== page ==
Liquor’s show in NYC Sept 2002 was closed down due to protests from the surrounding community. That link also has some other articles on Shirley and a little analysis of the act’s popularity with gay white audiences: (thanks Keith! Glad to have discovered your blog!)
There’s a long line of famous black celebrities who have gained their fame because white people decided they were black heroes. RuPaul may be one of them, and now writer Kheven Lee LaGrone takes on RuPaul as well. “Shirley Q. is paying homage to old-fashioned white supremacy. It is fitting that RuPaul would defend someone he calls one of his favorite entertainers,” LaGrone continues. “RuPaul himself does a ‘reverse minstrelsy.’ He is the ‘lowly’ Negro homosexual who dons blonde wigs to effect ‘glamour.’ RuPaul “projects to his largely white audience that their whiteness is desirable. His mantra to ‘love yourself’ speaks to an audience that craves validation. He seems to be coaching them to reclaim their white skin entitlement.”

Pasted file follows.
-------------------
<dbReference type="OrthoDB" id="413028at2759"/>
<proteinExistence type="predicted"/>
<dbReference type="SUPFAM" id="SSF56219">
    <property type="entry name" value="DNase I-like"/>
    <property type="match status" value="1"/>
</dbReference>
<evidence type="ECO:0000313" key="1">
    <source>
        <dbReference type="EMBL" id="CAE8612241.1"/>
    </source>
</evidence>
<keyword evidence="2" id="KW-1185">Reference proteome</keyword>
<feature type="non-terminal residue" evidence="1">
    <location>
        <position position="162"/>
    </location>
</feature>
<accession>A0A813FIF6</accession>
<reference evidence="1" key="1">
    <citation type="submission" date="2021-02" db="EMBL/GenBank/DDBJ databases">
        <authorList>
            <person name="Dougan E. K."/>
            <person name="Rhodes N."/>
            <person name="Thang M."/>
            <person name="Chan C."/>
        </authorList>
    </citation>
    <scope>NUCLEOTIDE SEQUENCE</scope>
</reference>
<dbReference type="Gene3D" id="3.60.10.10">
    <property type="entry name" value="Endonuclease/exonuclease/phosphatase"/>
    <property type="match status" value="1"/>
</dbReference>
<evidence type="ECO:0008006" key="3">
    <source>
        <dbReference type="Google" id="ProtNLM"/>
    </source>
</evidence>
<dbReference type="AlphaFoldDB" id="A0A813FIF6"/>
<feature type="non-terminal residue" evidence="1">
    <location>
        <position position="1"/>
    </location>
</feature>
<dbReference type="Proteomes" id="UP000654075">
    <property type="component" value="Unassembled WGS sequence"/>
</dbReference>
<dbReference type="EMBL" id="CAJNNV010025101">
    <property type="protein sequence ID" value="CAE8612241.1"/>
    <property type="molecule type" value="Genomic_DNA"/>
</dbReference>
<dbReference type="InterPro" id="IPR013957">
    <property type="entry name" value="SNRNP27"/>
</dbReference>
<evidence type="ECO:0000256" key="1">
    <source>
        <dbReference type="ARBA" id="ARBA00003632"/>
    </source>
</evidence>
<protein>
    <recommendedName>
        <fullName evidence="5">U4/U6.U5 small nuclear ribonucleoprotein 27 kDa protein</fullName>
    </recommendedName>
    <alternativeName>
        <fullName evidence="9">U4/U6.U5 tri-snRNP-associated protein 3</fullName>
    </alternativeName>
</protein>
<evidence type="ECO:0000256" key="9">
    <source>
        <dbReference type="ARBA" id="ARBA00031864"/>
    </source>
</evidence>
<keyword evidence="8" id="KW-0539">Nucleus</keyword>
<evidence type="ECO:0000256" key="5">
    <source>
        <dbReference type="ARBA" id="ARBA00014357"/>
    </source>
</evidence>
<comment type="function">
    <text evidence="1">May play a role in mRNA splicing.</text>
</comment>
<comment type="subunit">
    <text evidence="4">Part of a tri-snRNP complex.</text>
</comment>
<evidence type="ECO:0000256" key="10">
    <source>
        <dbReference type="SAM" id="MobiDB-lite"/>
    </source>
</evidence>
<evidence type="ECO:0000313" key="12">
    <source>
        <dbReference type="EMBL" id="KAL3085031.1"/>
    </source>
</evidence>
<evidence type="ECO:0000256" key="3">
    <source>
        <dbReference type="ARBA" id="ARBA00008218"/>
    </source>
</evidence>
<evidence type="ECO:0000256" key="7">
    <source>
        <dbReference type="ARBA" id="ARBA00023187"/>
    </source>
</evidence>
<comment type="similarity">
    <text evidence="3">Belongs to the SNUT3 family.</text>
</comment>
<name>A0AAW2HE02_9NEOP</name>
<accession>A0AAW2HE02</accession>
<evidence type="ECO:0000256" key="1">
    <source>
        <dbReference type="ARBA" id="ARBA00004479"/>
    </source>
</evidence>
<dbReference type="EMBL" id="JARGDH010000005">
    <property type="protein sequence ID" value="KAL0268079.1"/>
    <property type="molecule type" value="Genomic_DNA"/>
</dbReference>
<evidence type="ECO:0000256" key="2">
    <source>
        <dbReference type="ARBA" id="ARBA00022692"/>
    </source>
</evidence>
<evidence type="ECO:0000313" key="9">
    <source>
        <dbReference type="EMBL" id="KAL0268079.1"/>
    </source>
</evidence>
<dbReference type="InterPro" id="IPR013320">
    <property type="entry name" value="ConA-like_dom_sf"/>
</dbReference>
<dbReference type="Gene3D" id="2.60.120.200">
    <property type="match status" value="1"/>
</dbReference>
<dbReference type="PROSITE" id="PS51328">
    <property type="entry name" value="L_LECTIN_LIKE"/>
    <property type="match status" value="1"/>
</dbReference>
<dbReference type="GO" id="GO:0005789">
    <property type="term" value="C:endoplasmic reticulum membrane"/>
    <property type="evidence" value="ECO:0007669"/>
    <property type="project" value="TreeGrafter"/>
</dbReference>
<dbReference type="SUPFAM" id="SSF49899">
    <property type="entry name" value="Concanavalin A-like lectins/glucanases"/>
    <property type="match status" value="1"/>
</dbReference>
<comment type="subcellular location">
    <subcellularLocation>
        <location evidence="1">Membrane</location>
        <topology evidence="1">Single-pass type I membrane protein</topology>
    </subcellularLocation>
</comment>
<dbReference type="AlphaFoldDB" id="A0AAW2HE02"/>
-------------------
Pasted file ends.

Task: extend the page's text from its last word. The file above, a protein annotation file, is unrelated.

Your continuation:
Another interesting sentiment when I Googled Bernie Mac’s line ‘it’s raining white women’ from Charlie Angels:
His trademark big and rolling eyes, set in his ebony skin, take on a whole different meaning outside the setting of a Black narrative, setting and community, where we can laugh with him and not at him. In this film, he trips over himself with silliness while babysitting the angels.
That was sort of fascinating to me. That the same comedian’s style can be perceived totally differently when the context changes. Then there’s the minstrel throwbacks of Chris Tucker. Eek. I need to watch Bamboozled again.
Something Ron continually points out to me is how obsessed Americans are with boiling down race politics to black and white. That in other countries it just doesn’t fucking matter. I still think that underlying racial inequalities is a whole pink elephant of economic disparity that no one ever talks about. I think affirmative action should look at that and not at ethnicity.